They always try to break you down when you are a teen. Well, prepare yourself, because high school is a war between literal factions in Selah and the Spades, which arrived on Prime Video on Friday, April 17th, 2020 thanks to Amazon Studios.
There’s an intense power struggle happening at the prestigious Haldwell School, much in thanks to the five major groups that run the campus: The Sea, run by Tarit (Henry Hunter Hall: Harriet 2019, Hunters series); The Skins, led by Amber (Francesca Noel: Then Came You 2018, Star People short 2018); The Bobbies, headed by Bobby (Ana Mulvoy Ten: House of Anubis series, American Crime series); The Prefects, run by Two Tom (Evan Roe: Time Toys 2016, Madam Secretary series); and The Spades, who answer to Selah (Lovie Simone: Orange is the New Black series, Greenleaf series). While this might be ‘just’ high school, they take their roles extremely seriously.
Entering into this brave new world on the first day of spring semester, new underclassman Paloma (Celeste O’Connor: Irreplaceable You 2018, Wetlands 2019) finds herself immediately drawn to the passionate Selah and her sidekick Maxxie (Jharrel Jerome: Moonlight 2016, Mr. Mercedes series). To align yourself with such a high-profile faction is to choose sides in a war that has been raging for years. Can Paloma and Selah trust one another, or does there always have to be an enemy?
Clocking in at 97 minutes, Selah and the Spades was written and directed by the exceptional Tayarisha Poe (Honey and Trombones short 2012, Two Sentence Horror Stories series), who makes her impressive feature debut with the film. Additionally, the movie includes the acting talents of Jesse Williams (Cabin in the Woods 2011, Grey’s Anatomy series), Nekhebet Kum Juch (Infinitely Polar Bear 2014, Before Mars short 2016), Gina Torres (Serenity 2005, Suits series), and more.
Teen films have a long and diverse history, one that includes such highlights as 1985’s The Breakfast Club, 1995’s Clueless, and 2004’s Mean Girls. Though there were often lessons to be learned amid these high school hijinks, let’s be honest, the characters were largely the same: bored, affluent white teens trying to find solidarity, shop for the latest fashions, and/or avoid bullying. The new Drama Selah and the Spades intends to wipe the slate clean by providing an engaging, intelligent, multi-faceted queen bee who is neither superhero nor villain, definitely not a basket-case but perhaps a bit of a mean girl. Oh yeah, and she’s not white.
Breaking down boundaries and flipping the script, Selah and the Spades utilizes an exceptionally talented and inclusive cast to create what is bound to be the next addition to the list of great Teen films—and this one is actually smart. Much like in life, especially high school, no character is clearly defined, and they (mostly) all partake in the push and pull for control that defines the teenage years. There are young women fighting to take back control from society and their parents; students intent upon building legacies; individuals who are compensating for external forces wreaking havoc on their futures; and those that struggle with ‘simpler’ issues, such as whom to trust. Acceptance, control, power, sexism, and more find their way into a wonderfully written script.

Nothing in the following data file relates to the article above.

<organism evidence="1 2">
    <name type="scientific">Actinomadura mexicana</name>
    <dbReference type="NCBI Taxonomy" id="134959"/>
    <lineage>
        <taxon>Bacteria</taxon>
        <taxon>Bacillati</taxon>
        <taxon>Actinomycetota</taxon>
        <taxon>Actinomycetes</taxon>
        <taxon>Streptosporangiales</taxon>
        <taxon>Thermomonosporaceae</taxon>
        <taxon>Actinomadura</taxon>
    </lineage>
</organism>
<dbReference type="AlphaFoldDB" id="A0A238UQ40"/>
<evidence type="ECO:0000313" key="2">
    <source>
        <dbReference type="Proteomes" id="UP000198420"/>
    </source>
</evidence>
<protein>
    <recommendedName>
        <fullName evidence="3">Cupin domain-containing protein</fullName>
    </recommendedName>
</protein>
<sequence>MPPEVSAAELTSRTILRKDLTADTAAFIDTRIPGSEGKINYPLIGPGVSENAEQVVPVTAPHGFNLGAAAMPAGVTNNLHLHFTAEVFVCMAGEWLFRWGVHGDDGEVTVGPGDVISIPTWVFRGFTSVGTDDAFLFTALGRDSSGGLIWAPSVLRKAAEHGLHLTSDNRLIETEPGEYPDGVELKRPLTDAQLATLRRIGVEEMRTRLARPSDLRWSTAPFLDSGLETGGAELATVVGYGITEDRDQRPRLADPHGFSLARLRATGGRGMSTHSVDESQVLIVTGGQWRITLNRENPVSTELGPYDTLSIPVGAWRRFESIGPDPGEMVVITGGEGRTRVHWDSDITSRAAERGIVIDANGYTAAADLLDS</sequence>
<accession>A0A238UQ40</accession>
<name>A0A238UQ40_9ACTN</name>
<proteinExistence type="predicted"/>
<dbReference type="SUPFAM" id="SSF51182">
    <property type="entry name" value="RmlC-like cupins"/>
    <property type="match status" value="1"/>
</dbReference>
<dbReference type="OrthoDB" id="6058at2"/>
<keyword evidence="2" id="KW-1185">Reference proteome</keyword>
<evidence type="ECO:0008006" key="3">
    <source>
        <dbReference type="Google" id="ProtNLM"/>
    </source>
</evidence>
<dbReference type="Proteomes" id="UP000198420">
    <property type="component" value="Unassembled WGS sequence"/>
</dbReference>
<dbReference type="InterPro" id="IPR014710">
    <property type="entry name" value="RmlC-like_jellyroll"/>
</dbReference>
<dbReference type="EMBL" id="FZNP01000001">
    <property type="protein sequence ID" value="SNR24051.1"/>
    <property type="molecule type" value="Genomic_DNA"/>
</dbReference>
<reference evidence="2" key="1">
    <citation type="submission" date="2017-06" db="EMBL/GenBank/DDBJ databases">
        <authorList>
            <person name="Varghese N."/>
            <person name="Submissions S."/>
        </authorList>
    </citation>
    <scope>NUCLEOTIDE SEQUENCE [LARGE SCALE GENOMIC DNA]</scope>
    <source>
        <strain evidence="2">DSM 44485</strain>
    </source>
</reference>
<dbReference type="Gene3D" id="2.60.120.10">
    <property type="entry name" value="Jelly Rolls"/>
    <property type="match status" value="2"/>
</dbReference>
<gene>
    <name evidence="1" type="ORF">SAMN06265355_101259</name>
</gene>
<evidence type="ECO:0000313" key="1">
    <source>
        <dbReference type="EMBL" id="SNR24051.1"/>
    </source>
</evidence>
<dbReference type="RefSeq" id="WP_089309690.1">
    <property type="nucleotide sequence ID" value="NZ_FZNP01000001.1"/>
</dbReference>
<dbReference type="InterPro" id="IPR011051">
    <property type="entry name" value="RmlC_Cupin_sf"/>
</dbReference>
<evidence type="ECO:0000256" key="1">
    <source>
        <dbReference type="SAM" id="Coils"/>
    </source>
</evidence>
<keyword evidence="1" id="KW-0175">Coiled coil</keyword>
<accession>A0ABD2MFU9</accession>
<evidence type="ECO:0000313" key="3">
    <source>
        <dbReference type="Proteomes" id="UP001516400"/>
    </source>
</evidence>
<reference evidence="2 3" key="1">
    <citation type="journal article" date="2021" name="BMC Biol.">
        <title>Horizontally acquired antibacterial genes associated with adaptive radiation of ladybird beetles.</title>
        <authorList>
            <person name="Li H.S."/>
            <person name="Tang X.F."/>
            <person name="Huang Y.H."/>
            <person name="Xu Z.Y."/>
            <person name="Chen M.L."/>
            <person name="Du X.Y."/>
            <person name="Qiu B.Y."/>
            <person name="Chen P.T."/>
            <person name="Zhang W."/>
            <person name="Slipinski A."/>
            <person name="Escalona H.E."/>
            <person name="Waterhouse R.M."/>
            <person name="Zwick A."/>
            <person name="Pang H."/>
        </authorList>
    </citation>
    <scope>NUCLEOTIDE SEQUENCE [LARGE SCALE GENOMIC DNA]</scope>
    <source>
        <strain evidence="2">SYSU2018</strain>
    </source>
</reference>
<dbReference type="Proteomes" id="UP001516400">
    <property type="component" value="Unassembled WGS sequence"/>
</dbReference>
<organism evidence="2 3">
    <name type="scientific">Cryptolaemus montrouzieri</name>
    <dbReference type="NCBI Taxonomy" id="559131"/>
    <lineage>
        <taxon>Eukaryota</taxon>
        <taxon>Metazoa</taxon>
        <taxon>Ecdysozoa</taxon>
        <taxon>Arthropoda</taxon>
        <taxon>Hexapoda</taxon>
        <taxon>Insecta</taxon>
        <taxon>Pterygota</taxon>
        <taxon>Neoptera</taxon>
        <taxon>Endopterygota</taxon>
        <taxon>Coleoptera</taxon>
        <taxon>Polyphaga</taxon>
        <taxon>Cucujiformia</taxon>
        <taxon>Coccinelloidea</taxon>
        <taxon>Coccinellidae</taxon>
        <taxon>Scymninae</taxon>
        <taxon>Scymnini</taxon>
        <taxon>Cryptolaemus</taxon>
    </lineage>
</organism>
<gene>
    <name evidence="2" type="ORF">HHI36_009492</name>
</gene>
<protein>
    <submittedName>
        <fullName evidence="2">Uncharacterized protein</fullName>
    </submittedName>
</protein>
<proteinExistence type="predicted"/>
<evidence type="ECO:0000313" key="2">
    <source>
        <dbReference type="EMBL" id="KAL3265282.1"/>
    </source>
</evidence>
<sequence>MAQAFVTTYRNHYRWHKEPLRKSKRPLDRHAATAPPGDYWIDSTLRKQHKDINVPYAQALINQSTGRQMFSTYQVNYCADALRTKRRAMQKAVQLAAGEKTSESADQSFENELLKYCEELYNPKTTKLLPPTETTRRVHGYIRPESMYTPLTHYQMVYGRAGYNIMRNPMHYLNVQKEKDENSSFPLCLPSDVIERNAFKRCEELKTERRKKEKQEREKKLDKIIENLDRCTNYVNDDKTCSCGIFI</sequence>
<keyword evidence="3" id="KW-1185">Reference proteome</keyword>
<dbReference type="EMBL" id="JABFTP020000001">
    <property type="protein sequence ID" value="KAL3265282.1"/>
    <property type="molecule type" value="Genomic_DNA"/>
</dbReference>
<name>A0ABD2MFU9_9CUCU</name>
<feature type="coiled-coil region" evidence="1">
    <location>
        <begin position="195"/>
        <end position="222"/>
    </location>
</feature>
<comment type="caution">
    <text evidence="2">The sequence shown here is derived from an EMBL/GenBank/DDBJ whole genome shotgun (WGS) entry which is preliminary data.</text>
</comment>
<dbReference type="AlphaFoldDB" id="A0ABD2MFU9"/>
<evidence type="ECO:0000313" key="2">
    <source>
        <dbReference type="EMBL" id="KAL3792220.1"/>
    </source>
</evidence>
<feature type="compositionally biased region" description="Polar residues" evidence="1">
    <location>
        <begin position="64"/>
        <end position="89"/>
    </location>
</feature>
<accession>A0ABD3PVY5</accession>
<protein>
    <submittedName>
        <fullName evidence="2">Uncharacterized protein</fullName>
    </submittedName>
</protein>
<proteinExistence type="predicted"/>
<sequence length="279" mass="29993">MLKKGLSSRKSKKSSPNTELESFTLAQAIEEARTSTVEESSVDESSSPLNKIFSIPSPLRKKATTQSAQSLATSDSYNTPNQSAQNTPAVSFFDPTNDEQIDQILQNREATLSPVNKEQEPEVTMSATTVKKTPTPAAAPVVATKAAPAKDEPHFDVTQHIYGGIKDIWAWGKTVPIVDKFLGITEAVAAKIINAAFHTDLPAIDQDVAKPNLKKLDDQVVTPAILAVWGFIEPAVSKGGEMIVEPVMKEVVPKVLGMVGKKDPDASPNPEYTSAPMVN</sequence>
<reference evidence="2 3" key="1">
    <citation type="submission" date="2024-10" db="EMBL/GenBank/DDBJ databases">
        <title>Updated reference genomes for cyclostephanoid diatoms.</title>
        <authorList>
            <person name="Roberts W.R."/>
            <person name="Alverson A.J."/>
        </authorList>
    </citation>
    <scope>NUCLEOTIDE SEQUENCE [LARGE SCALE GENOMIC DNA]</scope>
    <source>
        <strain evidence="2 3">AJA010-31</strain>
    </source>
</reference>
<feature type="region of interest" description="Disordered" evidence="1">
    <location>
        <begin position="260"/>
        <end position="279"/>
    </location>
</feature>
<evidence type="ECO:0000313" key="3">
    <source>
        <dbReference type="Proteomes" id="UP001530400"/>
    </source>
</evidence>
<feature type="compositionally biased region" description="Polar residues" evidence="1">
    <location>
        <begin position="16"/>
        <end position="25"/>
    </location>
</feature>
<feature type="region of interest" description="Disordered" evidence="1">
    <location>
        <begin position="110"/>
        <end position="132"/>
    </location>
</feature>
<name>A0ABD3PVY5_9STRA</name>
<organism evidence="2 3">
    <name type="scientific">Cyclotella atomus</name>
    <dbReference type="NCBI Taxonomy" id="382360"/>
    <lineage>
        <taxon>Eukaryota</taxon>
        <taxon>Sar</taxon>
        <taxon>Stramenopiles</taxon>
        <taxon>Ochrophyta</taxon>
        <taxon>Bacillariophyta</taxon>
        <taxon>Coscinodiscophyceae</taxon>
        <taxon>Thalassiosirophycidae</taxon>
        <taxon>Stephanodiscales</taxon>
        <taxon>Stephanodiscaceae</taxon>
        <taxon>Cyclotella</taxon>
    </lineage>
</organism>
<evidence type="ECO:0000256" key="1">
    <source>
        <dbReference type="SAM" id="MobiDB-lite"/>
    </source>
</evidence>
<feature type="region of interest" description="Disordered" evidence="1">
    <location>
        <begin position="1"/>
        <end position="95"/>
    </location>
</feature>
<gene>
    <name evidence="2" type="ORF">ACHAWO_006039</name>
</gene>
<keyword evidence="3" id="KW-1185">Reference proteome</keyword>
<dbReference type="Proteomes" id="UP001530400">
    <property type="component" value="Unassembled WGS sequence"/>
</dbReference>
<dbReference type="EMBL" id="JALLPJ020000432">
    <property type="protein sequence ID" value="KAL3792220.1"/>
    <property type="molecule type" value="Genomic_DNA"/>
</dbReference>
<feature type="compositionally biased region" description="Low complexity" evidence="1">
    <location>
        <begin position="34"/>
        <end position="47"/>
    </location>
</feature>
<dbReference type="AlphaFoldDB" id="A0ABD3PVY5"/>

In the titular role, Simone is utterly flawless. Relaying the sophisticated poise of her mature 17-year-old character, along with the fight for control and the struggle to balance her legacy with her friendships, Simone provides a phenomenal performance that shows that she is a young woman who is headed straight to the top. Her sharp delivery of feminist ideologies (“The school tells you to cover your legs, cover your shoulders, because they can’t tell boys to keep it in their pants”) in a scene that feels somewhat like a music video, her ability to soften her entire body language to display Selah’s inner, personal struggles, along with her sass, all couple together to make a character who is likable, despite her obvious flaws.
O’Connor is equally exceptional in her portrayal of the more relaxed Paloma. A photographer and scholarship student, Paloma is a representation of a carefree soul, one who mesmerizes her new friend just by being able to float about without a constant weight on her shoulders. In this, O’Connor is able to bring to life a student who can easily cross cliques, a congenial young woman who simply seems to enjoy the experience—whatever it might be. Together, Simone and O’Connor have an organic chemistry that makes them fully believable as fast friends, and both splendidly portray their different yet equally intelligent characters.
And while Williams’ portrayal of Headmaster Banton should not be overlooked, Selah and the Spades is all about its leading ladies—Simone, O’Connor, and Poe. Through the use of a wonderful soundtrack and score, stunning cinematography from Jomo Fray (Port Authority 2019, No Future 2020), and a focus on all things artistic, Poe and her crew take the Teen Drama and elevate it to the next level throughout every single frame of the film.
There are no easy answers here; instead, this is a film that tackles everything from taking back control of your body to trust and frenemies to the self-defined hierarchy at work in high schools across the world. Throughout, there’s an intensity to the depiction of school life that reminds adults that, sometimes, our teenage social lives border on gang membership. By shedding a light on these formative years with grace and intellect, taking the uncertainty of seventeen and making it regal, Poe places herself into the position of being a poet laureate for Generation Z. For this, Cryptic Rock gives Selah and the Spades 5 of 5 stars.